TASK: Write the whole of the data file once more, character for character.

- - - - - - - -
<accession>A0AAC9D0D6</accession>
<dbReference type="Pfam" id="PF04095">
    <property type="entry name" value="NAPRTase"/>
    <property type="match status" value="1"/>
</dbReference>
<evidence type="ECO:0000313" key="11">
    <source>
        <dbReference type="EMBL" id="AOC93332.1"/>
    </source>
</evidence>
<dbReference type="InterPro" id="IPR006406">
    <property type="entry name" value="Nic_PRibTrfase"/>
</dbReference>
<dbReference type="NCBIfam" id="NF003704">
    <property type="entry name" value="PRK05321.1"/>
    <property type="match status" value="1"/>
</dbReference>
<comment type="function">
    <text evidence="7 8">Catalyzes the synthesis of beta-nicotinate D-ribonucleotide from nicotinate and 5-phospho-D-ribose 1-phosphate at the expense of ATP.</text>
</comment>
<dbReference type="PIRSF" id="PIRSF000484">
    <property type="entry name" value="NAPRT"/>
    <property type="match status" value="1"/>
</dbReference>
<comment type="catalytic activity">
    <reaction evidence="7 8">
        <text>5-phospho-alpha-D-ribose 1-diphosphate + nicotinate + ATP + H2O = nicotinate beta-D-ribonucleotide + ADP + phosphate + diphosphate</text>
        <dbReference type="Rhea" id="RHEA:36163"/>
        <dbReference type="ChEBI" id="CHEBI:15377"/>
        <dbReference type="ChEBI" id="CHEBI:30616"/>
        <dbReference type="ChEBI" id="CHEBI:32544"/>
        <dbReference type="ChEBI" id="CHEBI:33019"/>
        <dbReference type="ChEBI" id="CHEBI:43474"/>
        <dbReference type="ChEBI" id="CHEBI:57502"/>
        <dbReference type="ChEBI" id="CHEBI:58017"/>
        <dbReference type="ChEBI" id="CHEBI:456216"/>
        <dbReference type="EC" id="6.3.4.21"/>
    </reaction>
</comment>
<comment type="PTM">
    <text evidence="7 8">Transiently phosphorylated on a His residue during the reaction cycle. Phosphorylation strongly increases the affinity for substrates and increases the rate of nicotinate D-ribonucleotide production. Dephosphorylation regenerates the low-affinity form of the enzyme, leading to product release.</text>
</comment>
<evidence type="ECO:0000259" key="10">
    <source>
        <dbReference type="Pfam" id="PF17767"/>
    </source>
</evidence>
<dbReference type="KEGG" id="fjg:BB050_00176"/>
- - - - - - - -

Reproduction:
<accession>A0AAC9D0D6</accession>
<dbReference type="Pfam" id="PF04095">
    <property type="entry name" value="NAPRTase"/>
    <property type="match status" value="1"/>
</dbReference>
<evidence type="ECO:0000313" key="11">
    <source>
        <dbReference type="EMBL" id="AOC93332.1"/>
    </source>
</evidence>
<dbReference type="InterPro" id="IPR006406">
    <property type="entry name" value="Nic_PRibTrfase"/>
</dbReference>
<dbReference type="NCBIfam" id="NF003704">
    <property type="entry name" value="PRK05321.1"/>
    <property type="match status" value="1"/>
</dbReference>
<comment type="function">
    <text evidence="7 8">Catalyzes the synthesis of beta-nicotinate D-ribonucleotide from nicotinate and 5-phospho-D-ribose 1-phosphate at the expense of ATP.</text>
</comment>
<dbReference type="PIRSF" id="PIRSF000484">
    <property type="entry name" value="NAPRT"/>
    <property type="match status" value="1"/>
</dbReference>
<comment type="catalytic activity">
    <reaction evidence="7 8">
        <text>5-phospho-alpha-D-ribose 1-diphosphate + nicotinate + ATP + H2O = nicotinate beta-D-ribonucleotide + ADP + phosphate + diphosphate</text>
        <dbReference type="Rhea" id="RHEA:36163"/>
        <dbReference type="ChEBI" id="CHEBI:15377"/>
        <dbReference type="ChEBI" id="CHEBI:30616"/>
        <dbReference type="ChEBI" id="CHEBI:32544"/>
        <dbReference type="ChEBI" id="CHEBI:33019"/>
        <dbReference type="ChEBI" id="CHEBI:43474"/>
        <dbReference type="ChEBI" id="CHEBI:57502"/>
        <dbReference type="ChEBI" id="CHEBI:58017"/>
        <dbReference type="ChEBI" id="CHEBI:456216"/>
        <dbReference type="EC" id="6.3.4.21"/>
    </reaction>
</comment>
<comment type="PTM">
    <text evidence="7 8">Transiently phosphorylated on a His residue during the reaction cycle. Phosphorylation strongly increases the affinity for substrates and increases the rate of nicotinate D-ribonucleotide production. Dephosphorylation regenerates the low-affinity form of the enzyme, leading to product release.</text>
</comment>
<evidence type="ECO:0000259" key="10">
    <source>
        <dbReference type="Pfam" id="PF17767"/>
    </source>
</evidence>
<dbReference type="KEGG" id="fjg:BB050_00176"/>